Hirschsprung disease (HSCR) is a complex disorder that exhibits incomplete penetrance and variable expressivity due to interactions among multiple susceptibility genes. Studies in HSCR families have identified RET-dependent modifiers for short-segment HSCR (S-HSCR), but epistatic effects in long-segment (L-HSCR) and syndromic cases have not been fully explained.
In a study reported in the June 2005 issue of Human Molecular Genetics (Vol. 14: 1549-1558), the authors focused on enteric ganglia deficits in Sox10Dom mice and defined aganglionosis as a quantitative trait in Sox10Dom intercross progeny to investigate the contribution of strain background to variation in enteric nervous system deficits.
They observed that the phenotype of Sox10Dom/+ mutants ranges over a continuum from severe aganglionosis to no detectable phenotype in the gut. To systematically identify genes that modulate Sox10-dependent aganglionosis, the authors performed a single nucleotide polymorphism-based genome scan in Sox10Dom/+ F1 intercross progeny. Their analysis reveals modifier loci on mouse chromosomes 3, 5, 8, 11 and 14 with distinct effects on penetrance and severity of aganglionosis. Three of these loci on chromosomes 3, 8 and 11 do not coincide with previously known aganglionosis susceptibility genes or modifier loci and offer new avenues for elucidating the genetic network that modulates this complex neurocristopathy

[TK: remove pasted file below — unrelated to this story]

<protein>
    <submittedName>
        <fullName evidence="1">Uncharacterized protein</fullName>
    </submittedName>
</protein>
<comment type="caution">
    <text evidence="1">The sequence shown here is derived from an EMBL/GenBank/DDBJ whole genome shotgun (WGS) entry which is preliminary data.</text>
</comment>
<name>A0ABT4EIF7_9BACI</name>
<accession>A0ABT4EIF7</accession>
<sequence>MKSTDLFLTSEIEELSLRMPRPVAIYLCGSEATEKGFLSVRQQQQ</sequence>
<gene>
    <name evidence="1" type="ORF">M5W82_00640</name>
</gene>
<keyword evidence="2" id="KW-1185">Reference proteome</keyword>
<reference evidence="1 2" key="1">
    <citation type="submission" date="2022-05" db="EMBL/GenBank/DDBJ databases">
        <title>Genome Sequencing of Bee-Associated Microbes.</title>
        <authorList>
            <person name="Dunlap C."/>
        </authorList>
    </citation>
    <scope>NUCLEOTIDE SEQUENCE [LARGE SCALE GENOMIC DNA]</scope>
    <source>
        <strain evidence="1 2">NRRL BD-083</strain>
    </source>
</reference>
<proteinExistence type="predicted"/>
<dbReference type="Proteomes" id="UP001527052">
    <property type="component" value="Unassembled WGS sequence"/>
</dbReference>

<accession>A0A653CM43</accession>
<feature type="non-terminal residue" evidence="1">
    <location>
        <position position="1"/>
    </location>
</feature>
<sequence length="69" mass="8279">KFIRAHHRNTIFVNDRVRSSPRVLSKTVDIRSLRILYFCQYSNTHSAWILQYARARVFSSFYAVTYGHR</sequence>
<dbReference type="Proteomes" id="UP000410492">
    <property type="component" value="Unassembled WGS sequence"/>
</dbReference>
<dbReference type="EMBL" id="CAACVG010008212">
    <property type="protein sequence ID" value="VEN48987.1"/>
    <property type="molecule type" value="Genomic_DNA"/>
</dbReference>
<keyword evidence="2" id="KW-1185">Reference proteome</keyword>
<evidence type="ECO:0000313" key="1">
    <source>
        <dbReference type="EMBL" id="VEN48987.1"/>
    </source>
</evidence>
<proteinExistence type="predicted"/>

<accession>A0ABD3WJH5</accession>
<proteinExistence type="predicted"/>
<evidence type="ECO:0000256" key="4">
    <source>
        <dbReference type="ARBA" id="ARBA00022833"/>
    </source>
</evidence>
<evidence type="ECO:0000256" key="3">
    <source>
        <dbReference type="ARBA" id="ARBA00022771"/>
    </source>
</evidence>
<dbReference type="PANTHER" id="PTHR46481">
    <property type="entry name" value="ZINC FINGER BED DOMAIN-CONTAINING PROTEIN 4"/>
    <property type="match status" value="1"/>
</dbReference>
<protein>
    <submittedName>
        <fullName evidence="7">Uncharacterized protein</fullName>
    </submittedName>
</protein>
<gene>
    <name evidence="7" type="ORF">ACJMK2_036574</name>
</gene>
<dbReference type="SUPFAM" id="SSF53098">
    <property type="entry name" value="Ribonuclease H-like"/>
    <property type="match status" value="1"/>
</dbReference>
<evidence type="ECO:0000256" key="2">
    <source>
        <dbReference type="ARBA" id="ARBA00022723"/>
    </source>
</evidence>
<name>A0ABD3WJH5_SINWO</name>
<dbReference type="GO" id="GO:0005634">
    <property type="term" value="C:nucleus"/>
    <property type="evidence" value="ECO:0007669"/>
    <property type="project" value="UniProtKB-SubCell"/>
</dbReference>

E. Michelle Southard-Smith
Division of Genetic Medicine, Department of Medicine, Vanderbilt University School of Medicine, 529 Light Hall, 2215 Garland Avenue, Nashville, TN 37232-0275, USA.
Also available online.
(C) Human Molecular Genetics.
Posted by: Tressie Dalaya
Message posted by: Trevor M. D'Souza